The Rise of Social Media Platforms

Social media platforms provide a way for millions of people to connect with each other. They are the largest scale human contact systems in history, possibly in all of history. And they are getting bigger. The first big social media platform was Myspace, which democratized web design to let anyone make their own web page. It became popular because it let musicians reach fans, and people make friends all over the world. Today there are more than twice as many people using Facebook than there were using Myspace at its peak. Social media platforms are important because they create connections that wouldn’t otherwise exist. It’s not just that you can follow someone on Twitter instead of just knowing their email address; it’s that having all your followers see what you write means you can’t avoid communicating with them. Social media platforms are already doing things we couldn’t have imagined ten years ago. They are changing what news organizations do, how governments work, how businesses operate. Their influence will grow even more quickly now that their reach has expanded to include most of the human population on earth. Social media Sydney uses different platforms that are currently running some ads.

Social media is not really about us or our friends. It’s about the companies that own the platforms and the advertisers who buy space on them. It’s about attention, which has become the scarcest resource in an Internet-dominated world. Everyone wants attention, but traditional media companies are having a hard time competing with social media platforms. This is because they are at odds with each other over how best to use our attention. Traditional media companies sell ads for specific shows at specific times. Social media platforms are more flexible. They can sell ads whenever someone looks at their site, whether it is when they visit Facebook at three o’clock in the afternoon or three o’clock in the morning, or whether they are looking at pictures of their children or cat videos. They can also sell ads based on their guess of what you might want to buy next, which is why they track your browsing history and each time they notice you go to Amazon or eBay they show you ads for similar products.

We have so far been thinking of the social media platforms as large centralized services that exist on the web. But Facebook and Twitter and Snapchat are all in a sense manifestations of a single technological trend: the rise of distributed social networks. In the past decade, the number of people using social media has risen from nothing to something like 2 billion. In terms of scale, this is a bigger change than most people realize. At its current growth rate, half the world’s population will be on social media platforms in a dozen years. That means the future will look different from anything we have seen before. It might look different in ways we can’t yet imagine. But it is also already starting to look different in ways we can see: through the rise of fake news and “filter bubbles,” and through the radicalization of online discourse, which has made it harder to talk across ideological lines.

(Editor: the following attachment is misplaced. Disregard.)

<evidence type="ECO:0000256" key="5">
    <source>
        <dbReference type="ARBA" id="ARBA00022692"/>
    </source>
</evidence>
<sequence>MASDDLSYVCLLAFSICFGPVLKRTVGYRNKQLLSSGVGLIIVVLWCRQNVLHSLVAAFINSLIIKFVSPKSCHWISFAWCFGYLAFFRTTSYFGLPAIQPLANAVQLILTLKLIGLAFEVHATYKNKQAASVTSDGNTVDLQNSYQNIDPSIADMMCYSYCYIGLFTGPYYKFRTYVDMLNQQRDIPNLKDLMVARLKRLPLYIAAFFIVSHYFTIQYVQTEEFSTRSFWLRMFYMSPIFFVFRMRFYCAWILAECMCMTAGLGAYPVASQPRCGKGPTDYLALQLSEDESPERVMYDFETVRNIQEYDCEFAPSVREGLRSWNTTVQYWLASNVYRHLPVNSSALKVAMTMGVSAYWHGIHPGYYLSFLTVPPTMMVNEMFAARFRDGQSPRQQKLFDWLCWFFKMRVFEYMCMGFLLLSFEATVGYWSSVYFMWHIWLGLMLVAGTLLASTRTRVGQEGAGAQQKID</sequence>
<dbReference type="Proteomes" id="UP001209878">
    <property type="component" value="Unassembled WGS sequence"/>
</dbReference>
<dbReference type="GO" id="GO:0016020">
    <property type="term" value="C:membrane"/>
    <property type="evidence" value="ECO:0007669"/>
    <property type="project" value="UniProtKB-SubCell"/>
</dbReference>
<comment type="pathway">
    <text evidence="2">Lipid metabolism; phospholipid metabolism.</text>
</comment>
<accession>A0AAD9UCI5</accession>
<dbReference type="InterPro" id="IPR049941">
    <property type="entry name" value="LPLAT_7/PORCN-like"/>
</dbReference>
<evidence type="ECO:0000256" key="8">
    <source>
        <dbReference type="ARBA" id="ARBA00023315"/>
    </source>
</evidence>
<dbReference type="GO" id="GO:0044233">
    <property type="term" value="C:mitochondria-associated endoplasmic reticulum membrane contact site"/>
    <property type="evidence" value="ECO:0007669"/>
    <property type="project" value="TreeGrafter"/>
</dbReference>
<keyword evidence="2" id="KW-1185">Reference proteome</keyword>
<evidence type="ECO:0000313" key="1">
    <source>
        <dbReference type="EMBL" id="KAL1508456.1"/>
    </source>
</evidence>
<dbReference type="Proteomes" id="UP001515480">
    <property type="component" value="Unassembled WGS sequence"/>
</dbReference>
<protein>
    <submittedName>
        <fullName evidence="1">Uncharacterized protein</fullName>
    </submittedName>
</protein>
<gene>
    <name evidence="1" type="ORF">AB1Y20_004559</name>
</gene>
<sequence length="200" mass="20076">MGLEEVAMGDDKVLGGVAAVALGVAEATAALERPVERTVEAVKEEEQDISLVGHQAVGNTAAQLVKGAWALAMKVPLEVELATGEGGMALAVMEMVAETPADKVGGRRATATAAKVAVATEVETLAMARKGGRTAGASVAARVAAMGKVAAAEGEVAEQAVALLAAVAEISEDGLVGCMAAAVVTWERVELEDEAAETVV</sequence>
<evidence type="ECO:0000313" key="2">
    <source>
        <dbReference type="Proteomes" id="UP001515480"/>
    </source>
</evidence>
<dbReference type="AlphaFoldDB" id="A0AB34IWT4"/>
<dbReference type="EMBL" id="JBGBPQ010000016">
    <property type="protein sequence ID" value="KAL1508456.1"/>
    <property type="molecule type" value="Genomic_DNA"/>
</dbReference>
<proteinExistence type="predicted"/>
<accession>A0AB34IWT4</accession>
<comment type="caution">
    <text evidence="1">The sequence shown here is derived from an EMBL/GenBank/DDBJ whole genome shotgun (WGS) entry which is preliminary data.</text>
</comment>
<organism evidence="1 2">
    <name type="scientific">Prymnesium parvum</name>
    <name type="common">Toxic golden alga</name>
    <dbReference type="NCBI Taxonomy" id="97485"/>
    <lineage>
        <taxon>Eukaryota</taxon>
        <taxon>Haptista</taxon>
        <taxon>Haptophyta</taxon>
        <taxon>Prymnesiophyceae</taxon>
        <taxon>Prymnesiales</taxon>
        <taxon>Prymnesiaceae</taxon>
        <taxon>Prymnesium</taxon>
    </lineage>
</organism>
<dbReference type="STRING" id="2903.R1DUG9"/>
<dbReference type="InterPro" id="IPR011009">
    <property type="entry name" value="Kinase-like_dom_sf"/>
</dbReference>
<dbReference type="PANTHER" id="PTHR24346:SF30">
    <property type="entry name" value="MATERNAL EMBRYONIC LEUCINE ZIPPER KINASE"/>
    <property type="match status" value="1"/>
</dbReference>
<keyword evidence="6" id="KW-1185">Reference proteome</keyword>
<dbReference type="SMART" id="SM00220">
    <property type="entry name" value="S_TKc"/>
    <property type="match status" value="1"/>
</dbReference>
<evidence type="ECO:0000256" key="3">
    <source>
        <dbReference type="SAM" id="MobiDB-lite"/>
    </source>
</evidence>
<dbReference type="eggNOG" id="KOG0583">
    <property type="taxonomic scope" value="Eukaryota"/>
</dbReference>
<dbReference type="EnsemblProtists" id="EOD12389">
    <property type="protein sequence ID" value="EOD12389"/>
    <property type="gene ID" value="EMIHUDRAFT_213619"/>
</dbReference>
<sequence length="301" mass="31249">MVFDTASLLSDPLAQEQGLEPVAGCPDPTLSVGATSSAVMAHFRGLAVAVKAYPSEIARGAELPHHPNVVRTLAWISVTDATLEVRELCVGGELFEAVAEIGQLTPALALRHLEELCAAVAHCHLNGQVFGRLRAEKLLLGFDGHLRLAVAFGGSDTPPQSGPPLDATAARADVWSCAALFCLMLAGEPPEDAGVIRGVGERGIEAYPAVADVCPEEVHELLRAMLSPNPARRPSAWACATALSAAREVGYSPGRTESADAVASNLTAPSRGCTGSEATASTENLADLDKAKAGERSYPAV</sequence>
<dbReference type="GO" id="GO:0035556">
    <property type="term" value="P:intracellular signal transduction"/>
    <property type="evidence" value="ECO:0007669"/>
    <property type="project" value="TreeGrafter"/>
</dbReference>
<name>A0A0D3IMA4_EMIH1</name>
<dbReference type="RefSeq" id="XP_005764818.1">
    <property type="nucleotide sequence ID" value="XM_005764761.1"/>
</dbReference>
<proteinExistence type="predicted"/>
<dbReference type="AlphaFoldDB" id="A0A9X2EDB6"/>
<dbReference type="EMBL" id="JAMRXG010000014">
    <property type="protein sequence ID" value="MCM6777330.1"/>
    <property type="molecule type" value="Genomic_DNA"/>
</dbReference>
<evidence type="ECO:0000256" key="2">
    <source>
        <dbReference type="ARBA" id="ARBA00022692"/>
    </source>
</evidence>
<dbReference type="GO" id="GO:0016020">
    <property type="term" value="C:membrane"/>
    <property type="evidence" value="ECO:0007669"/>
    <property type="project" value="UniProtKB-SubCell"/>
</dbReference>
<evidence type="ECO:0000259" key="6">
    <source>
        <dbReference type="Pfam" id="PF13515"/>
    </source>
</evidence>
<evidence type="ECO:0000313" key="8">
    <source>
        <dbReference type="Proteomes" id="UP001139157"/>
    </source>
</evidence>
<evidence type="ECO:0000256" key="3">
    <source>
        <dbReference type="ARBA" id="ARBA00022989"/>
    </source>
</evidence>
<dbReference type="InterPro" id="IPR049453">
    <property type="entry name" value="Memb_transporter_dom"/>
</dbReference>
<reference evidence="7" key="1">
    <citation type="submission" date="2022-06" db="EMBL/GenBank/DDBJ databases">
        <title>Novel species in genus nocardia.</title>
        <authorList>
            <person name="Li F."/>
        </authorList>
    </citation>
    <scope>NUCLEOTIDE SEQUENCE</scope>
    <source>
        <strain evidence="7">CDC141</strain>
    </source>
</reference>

Facebook, Twitter, Instagram, and Google have changed our lives in some dramatic ways. But for most of us, the biggest change will not be the ways they have changed how we communicate with each other. It will be the ways they have changed how we communicate with our own minds.

Social media platforms began as a grand and glorious experiment. They were meant to allow people to connect and share and collaborate in ways they never had before. And the platforms did create unprecedented new ways for people to interact. But as often happens with such experiments, things didn’t turn out exactly as planned. The most obvious problem with social media is all the junk. Everyone agrees on that. The more interesting question is why it turned out this way.

Social media is a technology, not a political movement. The technology has been created. It is here to stay. We can’t uninvent it or repeal it or burn it. Social media platforms are the new public square. We all have to learn how to use them, and we’re going to have to figure out how to make them better. In the long run, the rise of social media platforms will be good for everyone. They will increase competition, reduce monopoly power, promote transparency, and enable us to work together more easily than before. Read the reviews for each social media platform.

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